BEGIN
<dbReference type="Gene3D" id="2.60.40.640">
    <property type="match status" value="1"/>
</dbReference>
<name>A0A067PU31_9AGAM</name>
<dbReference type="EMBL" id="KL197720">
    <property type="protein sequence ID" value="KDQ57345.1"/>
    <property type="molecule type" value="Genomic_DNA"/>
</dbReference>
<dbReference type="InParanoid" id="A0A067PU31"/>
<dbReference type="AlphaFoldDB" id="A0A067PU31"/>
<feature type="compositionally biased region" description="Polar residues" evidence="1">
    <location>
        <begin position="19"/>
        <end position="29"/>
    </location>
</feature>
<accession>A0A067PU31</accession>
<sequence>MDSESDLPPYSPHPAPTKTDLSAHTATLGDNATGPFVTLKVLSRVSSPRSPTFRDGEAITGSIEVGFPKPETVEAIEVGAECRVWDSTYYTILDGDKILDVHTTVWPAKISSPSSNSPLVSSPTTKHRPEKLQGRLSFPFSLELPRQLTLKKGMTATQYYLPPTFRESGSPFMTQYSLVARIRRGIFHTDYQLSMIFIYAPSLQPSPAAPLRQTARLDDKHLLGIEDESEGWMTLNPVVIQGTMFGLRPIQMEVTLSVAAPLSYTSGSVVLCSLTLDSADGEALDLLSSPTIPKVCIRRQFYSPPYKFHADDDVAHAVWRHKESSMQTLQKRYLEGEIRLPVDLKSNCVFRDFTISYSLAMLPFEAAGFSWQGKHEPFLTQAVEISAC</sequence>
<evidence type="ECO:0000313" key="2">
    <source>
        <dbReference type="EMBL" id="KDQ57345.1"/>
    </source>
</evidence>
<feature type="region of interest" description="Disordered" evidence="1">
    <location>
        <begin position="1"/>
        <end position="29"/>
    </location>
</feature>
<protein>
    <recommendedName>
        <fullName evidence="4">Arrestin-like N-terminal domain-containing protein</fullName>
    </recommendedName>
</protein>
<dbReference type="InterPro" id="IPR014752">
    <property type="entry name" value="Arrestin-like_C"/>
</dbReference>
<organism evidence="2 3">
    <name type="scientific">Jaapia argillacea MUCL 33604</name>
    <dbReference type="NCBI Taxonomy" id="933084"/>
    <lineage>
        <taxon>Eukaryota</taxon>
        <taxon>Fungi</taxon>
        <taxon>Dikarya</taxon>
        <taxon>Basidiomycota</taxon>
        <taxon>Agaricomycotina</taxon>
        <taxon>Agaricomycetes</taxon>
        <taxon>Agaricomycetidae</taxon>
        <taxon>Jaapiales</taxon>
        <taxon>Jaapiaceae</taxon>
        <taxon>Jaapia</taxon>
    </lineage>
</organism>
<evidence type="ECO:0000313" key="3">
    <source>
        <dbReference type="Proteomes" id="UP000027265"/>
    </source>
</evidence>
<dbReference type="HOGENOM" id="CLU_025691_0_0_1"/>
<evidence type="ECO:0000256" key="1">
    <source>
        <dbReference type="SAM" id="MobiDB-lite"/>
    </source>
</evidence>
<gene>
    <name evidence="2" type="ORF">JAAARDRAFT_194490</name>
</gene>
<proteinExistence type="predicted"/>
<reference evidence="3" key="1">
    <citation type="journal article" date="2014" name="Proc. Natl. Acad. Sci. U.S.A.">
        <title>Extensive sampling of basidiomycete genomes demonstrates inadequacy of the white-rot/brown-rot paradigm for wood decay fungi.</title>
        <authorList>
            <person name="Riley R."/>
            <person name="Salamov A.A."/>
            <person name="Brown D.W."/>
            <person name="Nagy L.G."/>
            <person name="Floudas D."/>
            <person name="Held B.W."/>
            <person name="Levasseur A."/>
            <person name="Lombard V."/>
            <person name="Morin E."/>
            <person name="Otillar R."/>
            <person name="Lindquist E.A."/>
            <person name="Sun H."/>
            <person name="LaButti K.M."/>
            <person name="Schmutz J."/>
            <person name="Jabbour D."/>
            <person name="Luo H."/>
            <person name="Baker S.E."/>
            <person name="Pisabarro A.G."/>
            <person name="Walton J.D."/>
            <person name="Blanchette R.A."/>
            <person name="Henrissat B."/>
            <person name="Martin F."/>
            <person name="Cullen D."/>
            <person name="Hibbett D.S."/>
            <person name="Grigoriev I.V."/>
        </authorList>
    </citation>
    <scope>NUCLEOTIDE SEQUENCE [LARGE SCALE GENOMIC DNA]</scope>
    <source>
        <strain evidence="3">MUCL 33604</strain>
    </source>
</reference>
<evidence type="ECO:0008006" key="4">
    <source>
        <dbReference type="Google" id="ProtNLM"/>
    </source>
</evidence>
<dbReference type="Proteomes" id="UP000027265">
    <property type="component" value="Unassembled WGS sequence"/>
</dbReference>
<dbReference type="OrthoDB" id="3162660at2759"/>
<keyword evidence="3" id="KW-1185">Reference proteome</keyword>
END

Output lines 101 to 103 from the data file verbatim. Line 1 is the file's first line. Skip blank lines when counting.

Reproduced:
    <source>
        <strain evidence="3">MUCL 33604</strain>
    </source>